A new police drone will take to the skies above London later this month to help collar speeding drivers – the first time such tech has been used to target dangerous motorists in Britain.
Once a dangerous driver has been spotted by the drone, which is equipped with a night-vision camera, officers in traffic cars will intercept the offender.
According to reports, one of the first roads to be targeted may be be the A10 in Enfield where more than 150 motorists have been caught speeding in the past five weeks – at speeds of up to 127mph. In common with the surveillance drones operated by the army, the police say there aircraft will operate at at high altitudes to avoid detection.
Detective Superintendent Andy Cox, head of the Met’s roads and traffic policing unit, said: “The focus will be on dangerous drivers who are racing and those putting their lives and other people’s at risk.”
There is no word on how long the police drone will be capable of staying aloft, but whatever its autonomy, it will have its work cut out. Putting aside the question of why it’s possible to buy cars for the road that are capable of exceeding the national speed limit by 100%, neither the threat to other people’s lives nor the risk of penalties dissuades motorists from driving within the law. For example, in the 20mph zones intended to safeguard areas where people live and children go to school, 86% per cent of car drivers break the speed limit.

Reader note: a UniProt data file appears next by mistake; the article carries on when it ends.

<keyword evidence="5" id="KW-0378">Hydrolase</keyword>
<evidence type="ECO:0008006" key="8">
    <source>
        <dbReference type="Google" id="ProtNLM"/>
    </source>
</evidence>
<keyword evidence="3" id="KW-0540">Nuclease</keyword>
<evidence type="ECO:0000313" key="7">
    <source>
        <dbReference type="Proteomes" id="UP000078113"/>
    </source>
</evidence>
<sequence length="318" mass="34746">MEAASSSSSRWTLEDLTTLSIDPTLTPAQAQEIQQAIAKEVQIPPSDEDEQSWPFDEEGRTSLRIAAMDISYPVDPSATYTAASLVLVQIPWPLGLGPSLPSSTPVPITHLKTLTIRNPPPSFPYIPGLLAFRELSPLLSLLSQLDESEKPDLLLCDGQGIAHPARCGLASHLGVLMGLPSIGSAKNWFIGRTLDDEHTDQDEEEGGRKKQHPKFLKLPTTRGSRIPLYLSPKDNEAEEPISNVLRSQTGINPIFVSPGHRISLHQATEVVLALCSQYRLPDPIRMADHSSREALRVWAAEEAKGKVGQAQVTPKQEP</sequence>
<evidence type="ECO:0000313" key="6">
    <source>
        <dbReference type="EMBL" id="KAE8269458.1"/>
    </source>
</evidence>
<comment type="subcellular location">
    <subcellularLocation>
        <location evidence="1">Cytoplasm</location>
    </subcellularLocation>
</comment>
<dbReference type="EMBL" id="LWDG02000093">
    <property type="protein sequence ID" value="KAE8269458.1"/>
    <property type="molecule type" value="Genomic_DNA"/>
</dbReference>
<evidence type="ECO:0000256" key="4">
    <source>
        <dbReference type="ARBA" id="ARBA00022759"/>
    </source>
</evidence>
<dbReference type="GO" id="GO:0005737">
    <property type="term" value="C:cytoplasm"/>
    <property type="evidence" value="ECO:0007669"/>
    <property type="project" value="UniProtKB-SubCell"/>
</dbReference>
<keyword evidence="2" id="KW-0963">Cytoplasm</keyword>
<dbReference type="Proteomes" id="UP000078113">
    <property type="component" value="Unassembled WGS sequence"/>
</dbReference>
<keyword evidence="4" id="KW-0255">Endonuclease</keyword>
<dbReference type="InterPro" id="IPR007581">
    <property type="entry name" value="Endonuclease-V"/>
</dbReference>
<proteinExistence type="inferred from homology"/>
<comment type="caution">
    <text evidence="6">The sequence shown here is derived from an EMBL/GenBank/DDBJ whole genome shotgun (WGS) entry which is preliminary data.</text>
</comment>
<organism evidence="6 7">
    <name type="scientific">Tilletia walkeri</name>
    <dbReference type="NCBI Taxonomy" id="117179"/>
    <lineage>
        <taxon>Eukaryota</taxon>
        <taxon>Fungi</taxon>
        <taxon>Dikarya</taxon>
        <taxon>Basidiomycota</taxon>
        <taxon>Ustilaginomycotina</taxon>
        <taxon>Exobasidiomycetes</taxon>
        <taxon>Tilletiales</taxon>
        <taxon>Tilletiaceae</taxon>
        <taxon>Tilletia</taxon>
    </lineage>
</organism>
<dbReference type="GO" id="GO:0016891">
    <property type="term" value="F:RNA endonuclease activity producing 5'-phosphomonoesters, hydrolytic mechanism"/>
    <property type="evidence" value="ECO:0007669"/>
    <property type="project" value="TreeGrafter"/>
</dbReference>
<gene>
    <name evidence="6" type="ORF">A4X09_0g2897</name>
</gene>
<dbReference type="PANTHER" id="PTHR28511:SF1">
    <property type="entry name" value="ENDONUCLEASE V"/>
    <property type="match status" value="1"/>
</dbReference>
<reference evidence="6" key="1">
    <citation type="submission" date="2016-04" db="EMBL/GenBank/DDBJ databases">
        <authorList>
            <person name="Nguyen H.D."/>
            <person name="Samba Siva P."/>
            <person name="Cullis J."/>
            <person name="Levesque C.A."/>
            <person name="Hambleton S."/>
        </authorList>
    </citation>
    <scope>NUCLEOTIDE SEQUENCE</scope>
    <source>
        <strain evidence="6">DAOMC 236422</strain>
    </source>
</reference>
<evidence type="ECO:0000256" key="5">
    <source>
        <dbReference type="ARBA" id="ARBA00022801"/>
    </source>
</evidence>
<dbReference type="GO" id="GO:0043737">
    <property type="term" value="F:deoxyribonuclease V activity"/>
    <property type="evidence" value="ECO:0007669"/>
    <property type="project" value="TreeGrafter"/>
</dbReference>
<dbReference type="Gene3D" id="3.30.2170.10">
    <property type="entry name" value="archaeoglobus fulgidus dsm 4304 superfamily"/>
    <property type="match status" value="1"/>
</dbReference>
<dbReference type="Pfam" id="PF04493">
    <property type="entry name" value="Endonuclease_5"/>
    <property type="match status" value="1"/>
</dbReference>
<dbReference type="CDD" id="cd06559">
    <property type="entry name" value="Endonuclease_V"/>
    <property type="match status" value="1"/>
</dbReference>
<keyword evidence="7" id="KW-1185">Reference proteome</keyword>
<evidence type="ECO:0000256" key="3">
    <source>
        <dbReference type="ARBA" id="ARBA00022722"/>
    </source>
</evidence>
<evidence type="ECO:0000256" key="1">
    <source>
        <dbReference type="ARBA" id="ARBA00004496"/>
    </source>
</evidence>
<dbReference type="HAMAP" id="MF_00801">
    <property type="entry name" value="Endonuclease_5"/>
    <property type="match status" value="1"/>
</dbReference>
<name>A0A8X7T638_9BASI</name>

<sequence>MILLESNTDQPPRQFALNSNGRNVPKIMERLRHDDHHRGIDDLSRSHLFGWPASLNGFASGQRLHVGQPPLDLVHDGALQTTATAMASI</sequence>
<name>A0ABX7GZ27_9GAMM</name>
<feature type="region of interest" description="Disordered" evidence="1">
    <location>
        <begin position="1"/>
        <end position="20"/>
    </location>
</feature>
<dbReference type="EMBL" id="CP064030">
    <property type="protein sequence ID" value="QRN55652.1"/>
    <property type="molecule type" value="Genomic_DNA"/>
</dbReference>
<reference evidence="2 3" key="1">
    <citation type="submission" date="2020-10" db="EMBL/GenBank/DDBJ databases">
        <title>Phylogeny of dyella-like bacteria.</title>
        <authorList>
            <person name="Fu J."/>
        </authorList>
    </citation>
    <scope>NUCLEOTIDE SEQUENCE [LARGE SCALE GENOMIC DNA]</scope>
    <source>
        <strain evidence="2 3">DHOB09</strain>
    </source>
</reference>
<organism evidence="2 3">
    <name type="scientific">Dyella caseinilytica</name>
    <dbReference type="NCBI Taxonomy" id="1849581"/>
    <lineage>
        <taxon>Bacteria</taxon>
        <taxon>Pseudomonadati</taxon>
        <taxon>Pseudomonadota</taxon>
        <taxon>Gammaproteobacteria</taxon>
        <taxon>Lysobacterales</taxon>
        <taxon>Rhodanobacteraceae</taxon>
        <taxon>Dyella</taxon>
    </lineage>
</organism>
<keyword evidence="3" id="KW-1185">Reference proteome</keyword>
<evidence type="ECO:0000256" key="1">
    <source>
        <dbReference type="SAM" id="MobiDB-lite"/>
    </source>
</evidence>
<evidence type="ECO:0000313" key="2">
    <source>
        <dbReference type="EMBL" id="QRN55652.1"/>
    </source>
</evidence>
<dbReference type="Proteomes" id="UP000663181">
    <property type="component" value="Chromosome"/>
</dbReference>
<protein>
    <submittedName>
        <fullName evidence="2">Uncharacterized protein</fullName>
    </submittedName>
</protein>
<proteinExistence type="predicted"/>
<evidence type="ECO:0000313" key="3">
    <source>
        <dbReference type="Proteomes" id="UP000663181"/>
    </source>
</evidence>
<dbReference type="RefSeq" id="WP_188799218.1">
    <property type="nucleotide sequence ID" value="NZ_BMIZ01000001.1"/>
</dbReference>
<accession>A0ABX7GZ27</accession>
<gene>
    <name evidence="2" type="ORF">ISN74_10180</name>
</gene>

The figures above are based on data collected by the Department for Transport’s Automatic Traffic Counters (ATCs) and excludes locations where factors such as junctions, hills, sharp bends or speed cameras might slow drivers. In other words, the statistics provide insights into speeds at which drivers choose to travel when free to do so.
One day in the not too distant future, folk will look at today’s roads as frontiers-style motoring; speeding is endemic and motorists can drive dangerously and even kill with near impunity. However new legislation means the days of speeding traffic look numbered. The ETA started campaigning for speed limiters in cars in the early 1990s – it is only now that this simple technology looks set to be introduced into new cars.
All new cars sold in Britain and Europe are to be fitted with devices to stop drivers exceeding the speed limit under new road danger reduction measures that the EU has provisionally agreed. And although Britain may no longer be part of the EU when the rules come into effect in 2022, the British regulator, the Vehicle Certification Agency, has confirmed it will mirror safety standards for vehicles sold here.
As well as the speed limiters, new cars will have to fitted automated emergency braking, electronic data recorders (black boxes) and improved visibility built into lorries.
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